At this point, any semblance of a “rotating” creative team structure for Amazing Spider-Man appears to have collapsed entirely, leading “whoever’s available” to take over, but actually it’s working out quite well in terms of getting top talent on the book, however briefly. In this issue, Slott wraps up his Mysterio arc with a single-issue coda featuring the Black Cat – but far more interesting than that is the presence of Michael Lark on pencils.
Lark has recently been seen pencilling Daredevil with Ed Brubaker, so it’s little suprise, given that title’s noir-ish and gritty tone, that this story is about Spidey and Felicia stealing something from Mr. Negative. What is surprising is that Lark’s pencils are considerably more polished, perhaps representing a more mainstream approach. Despite the textual connection to the previous issues, there’s absolutely no attempt to emulate Marcos Martin’s style (nor would you expect one) but as a version of itself, Lark’s work looks fantastic.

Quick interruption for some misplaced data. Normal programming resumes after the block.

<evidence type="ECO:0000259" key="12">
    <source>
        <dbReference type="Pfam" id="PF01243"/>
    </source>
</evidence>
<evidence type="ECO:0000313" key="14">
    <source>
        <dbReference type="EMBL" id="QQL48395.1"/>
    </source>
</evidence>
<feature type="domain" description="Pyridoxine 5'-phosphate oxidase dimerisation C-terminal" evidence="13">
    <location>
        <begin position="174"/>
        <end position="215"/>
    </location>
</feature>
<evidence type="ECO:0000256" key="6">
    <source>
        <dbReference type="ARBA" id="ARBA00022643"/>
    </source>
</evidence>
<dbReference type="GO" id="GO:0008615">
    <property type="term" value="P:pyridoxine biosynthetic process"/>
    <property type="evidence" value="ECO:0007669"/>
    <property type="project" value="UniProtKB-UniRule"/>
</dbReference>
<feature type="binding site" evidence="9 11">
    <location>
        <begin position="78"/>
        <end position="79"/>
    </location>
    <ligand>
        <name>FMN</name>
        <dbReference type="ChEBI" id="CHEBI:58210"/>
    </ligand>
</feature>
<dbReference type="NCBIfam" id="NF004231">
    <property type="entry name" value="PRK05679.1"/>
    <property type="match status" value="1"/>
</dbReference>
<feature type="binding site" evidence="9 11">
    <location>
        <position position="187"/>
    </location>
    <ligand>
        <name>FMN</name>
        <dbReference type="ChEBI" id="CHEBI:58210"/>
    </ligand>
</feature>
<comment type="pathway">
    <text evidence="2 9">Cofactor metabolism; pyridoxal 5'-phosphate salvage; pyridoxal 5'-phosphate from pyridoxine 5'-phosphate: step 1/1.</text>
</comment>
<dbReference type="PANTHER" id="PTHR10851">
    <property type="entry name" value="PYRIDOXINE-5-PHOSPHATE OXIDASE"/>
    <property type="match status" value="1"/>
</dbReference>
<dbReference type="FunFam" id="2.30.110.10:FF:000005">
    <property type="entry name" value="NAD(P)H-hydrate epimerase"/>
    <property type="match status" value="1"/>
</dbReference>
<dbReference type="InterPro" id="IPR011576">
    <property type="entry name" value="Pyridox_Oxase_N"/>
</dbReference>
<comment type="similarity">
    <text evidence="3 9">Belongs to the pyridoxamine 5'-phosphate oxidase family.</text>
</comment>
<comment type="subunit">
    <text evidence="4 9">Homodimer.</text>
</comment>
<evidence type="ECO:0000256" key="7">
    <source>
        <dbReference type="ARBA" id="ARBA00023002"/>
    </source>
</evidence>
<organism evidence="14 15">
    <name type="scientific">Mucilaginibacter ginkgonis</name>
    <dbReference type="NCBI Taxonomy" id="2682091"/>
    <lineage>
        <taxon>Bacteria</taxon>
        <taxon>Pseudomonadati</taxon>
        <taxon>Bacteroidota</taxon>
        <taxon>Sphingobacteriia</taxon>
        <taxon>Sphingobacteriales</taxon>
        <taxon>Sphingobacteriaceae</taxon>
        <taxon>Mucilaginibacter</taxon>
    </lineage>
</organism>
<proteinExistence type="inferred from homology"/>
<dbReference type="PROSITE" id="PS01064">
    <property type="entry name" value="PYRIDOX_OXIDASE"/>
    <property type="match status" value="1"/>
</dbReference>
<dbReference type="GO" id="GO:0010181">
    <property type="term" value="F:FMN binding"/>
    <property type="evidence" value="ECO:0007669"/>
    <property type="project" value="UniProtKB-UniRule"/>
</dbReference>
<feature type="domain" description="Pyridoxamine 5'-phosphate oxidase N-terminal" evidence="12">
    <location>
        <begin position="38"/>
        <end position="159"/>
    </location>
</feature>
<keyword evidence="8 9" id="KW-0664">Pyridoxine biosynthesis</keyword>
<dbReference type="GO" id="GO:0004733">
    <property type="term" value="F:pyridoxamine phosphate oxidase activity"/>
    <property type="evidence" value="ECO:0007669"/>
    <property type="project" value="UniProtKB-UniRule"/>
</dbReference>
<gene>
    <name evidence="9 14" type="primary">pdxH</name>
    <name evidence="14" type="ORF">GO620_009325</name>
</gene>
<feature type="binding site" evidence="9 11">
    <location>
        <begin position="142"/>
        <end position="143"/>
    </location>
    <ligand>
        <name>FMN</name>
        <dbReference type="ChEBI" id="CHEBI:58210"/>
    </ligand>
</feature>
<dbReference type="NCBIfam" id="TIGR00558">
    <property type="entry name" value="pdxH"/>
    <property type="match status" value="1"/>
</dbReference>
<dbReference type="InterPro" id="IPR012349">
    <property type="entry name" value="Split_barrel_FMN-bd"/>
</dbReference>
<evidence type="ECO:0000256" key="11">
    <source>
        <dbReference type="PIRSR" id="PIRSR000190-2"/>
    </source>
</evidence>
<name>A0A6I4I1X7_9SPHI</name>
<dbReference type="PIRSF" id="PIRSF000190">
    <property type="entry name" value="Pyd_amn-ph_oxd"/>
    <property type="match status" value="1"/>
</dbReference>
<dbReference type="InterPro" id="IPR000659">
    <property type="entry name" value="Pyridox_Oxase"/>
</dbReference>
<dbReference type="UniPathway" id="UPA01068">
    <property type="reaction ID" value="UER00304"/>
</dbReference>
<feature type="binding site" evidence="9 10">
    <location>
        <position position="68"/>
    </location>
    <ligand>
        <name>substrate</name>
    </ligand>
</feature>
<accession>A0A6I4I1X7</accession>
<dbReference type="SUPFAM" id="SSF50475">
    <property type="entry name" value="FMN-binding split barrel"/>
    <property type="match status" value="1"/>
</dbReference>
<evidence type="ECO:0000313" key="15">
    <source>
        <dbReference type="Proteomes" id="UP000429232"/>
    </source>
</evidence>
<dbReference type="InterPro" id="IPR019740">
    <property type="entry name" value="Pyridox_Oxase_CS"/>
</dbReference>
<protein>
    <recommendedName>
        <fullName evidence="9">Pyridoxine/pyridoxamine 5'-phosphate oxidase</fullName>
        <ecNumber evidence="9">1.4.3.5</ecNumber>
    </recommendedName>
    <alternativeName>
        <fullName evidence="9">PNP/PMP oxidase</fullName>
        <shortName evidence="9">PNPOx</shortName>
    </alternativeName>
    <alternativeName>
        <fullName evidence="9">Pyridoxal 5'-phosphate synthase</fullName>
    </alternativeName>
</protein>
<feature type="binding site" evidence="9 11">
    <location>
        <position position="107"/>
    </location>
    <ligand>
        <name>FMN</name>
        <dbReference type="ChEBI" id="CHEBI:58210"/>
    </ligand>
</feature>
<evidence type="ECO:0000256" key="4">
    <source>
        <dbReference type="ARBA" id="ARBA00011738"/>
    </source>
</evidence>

Writing-wise, Slott has never quite lived up to the boundless energy and humour he displayed in his first few arcs on the title, but it’s still well-plotted, well-paced and well-structured. Under Slott’s direction, Spidey is startlingly competent as a super-hero, and yet retains as put-upon by the world as ever. Sadly, the one area where the issue falters is in Aunt May’s “negatived” subplot, which has already stretched beyond believability after only a few weeks. If it doesn’t get wrapped up soon, it could get tedious fast – so far all we’ve seen is the same scene over and over, in which May chews out a member of the cast, who stand by the wayside looking stunned.
On the plus side, Carlie Cooper finally gets to do something other than hang around looking a bit glum. It’s good to see a prominent new member of the cast come into her own, and her scenes with Peter finally suggest some chemistry between them that’s actually interested to read about. If this trend rapidly develops, she might actually start to stand alongside the former favourites – probably not Gwen or MJ, but it’s possible she could be at least a Brant. Let’s just hope no-one’s out there thinking “right, the readers are finally interested, let’s kill her off entirely.”
All in all, Amazing Spider-Man remains consistently good. If every issue was this brilliant, the series would be considered unmissable – as it is, it’s merely a reliably decent diversion from week to week.